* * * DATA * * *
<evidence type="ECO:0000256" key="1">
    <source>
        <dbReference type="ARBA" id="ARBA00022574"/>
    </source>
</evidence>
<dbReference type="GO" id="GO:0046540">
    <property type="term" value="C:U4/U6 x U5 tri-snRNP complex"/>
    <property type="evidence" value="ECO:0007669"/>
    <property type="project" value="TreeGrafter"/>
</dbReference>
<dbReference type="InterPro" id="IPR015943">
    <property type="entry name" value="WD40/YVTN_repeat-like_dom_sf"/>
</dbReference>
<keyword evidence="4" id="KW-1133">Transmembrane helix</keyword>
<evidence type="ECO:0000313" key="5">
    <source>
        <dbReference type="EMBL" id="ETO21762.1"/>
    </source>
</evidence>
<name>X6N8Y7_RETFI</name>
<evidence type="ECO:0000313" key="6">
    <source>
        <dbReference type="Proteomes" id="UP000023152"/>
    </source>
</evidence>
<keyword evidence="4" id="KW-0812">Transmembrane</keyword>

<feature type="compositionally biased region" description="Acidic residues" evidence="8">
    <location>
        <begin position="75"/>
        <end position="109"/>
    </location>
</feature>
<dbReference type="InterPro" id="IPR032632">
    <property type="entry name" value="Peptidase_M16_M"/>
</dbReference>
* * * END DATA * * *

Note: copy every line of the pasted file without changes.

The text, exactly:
<evidence type="ECO:0000256" key="1">
    <source>
        <dbReference type="ARBA" id="ARBA00022574"/>
    </source>
</evidence>
<dbReference type="GO" id="GO:0046540">
    <property type="term" value="C:U4/U6 x U5 tri-snRNP complex"/>
    <property type="evidence" value="ECO:0007669"/>
    <property type="project" value="TreeGrafter"/>
</dbReference>
<dbReference type="InterPro" id="IPR015943">
    <property type="entry name" value="WD40/YVTN_repeat-like_dom_sf"/>
</dbReference>
<keyword evidence="4" id="KW-1133">Transmembrane helix</keyword>
<evidence type="ECO:0000313" key="5">
    <source>
        <dbReference type="EMBL" id="ETO21762.1"/>
    </source>
</evidence>
<name>X6N8Y7_RETFI</name>
<evidence type="ECO:0000313" key="6">
    <source>
        <dbReference type="Proteomes" id="UP000023152"/>
    </source>
</evidence>
<keyword evidence="4" id="KW-0812">Transmembrane</keyword>

<feature type="compositionally biased region" description="Acidic residues" evidence="8">
    <location>
        <begin position="75"/>
        <end position="109"/>
    </location>
</feature>
<dbReference type="InterPro" id="IPR032632">
    <property type="entry name" value="Peptidase_M16_M"/>
</dbReference>